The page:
Wright Thompson makes the point, “What is the cost of knowing our past, and what is the cost of not?”
As Mississippians, we probably don’t talk about the past enough. We want to sweep it under the rug and move on, but in the recently aired “Ghosts of Ole Miss,” ESPN’s “30 for 30” series takes a look at race relations and football in Mississippi 50 years ago.
We generally all know the story of James Meredith being the first African American to enroll at the University of Mississippi. And we generally know that he had to be led in by federal marshals, because we as a state were still too stuck in hatred to be able to take a serious look at ourselves.
What we really don’t know is the story that Wright tells in “Ghosts of Ole Miss” in which he, like so many of us, wrestles with the role his ancestors might have played in the racism that led to riots following the 1962 integration at Ole Miss.
“If you are not from the South, I hope you watch this and realize how far my state has come, what incredible changes have been realized in the past 50 years,” said Thompson, a Mississippi native. “If you are from the South, I hope you watch and realize how far we have left to travel.”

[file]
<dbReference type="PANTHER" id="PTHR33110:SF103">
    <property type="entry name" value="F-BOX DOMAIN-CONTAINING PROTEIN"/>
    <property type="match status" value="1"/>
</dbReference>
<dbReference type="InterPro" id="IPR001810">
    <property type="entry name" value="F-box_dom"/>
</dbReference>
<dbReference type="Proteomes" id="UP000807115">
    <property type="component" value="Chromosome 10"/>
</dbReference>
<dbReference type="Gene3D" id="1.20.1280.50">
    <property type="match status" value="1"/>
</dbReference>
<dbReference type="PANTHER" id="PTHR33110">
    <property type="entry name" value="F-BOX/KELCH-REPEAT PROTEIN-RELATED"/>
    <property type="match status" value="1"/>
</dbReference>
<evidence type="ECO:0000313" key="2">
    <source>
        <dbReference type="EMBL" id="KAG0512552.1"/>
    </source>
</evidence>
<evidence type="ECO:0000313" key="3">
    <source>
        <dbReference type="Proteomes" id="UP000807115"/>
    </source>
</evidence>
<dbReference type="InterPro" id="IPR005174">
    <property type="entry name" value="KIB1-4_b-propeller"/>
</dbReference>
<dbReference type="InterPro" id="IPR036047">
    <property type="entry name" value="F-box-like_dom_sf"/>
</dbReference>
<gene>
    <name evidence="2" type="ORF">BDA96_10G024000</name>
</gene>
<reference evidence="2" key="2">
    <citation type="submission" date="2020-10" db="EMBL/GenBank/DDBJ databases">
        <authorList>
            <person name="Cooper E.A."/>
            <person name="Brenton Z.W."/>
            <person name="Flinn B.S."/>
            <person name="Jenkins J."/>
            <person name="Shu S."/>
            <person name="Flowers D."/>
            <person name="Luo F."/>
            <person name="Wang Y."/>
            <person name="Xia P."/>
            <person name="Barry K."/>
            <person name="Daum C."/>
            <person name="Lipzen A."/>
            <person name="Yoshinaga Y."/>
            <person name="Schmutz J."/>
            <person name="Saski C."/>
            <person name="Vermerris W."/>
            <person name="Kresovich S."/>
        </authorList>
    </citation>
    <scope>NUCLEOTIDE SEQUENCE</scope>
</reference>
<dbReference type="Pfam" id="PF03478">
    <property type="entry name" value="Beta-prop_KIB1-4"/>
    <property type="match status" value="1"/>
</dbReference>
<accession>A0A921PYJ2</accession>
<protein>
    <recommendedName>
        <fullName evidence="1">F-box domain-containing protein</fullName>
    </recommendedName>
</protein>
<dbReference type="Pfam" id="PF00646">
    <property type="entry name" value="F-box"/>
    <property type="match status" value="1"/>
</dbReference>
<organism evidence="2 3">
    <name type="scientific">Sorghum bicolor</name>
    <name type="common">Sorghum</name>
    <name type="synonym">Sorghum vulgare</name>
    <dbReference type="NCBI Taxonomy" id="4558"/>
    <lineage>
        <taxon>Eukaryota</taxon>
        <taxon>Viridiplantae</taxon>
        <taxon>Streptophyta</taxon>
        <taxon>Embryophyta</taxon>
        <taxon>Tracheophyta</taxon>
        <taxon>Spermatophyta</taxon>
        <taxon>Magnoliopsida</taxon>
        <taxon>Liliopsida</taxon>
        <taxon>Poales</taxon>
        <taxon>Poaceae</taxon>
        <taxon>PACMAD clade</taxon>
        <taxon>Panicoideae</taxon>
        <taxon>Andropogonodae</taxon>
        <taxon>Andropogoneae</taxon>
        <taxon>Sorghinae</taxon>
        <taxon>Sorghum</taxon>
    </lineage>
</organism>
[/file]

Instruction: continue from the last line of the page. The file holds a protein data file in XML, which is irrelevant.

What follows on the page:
From my standpoint, I couldn’t have been more proud of a group of people than I am of the 1962 Ole Miss football team.
After watching “Ghosts of Ole Miss”, I was struck by the courage and determination of that Johnny Vaught-led team at a time when it would have been easy to go along with the crowd.
Yes, the story is still, and will forever be, that James Meredith fought against all odds to break down racial barriers for future generations.
Yet, out of so much negative that we have learned and heard in the last 50 years, it is uplifting to know there was a group of young men who learned hard lessons and then fought hard on the football field to show a wonderful and inspiring side of Mississippi that can be, and has been, so easy to ignore.
First, thank you to Mr. Meredith for sacrificing for all of us and forging a new path.
Thank you Mr. Thompson for the amazing words you offer a still healing state.
Thank you director Fritz Mitchell for helping the viewer explore, “What is the cost of knowing our past, and what is the cost of not?”
And thank you to the men of the undefeated 1962 Ole Miss football team for being role models and giving us an inspiring look back at a time which has been so painful to recall.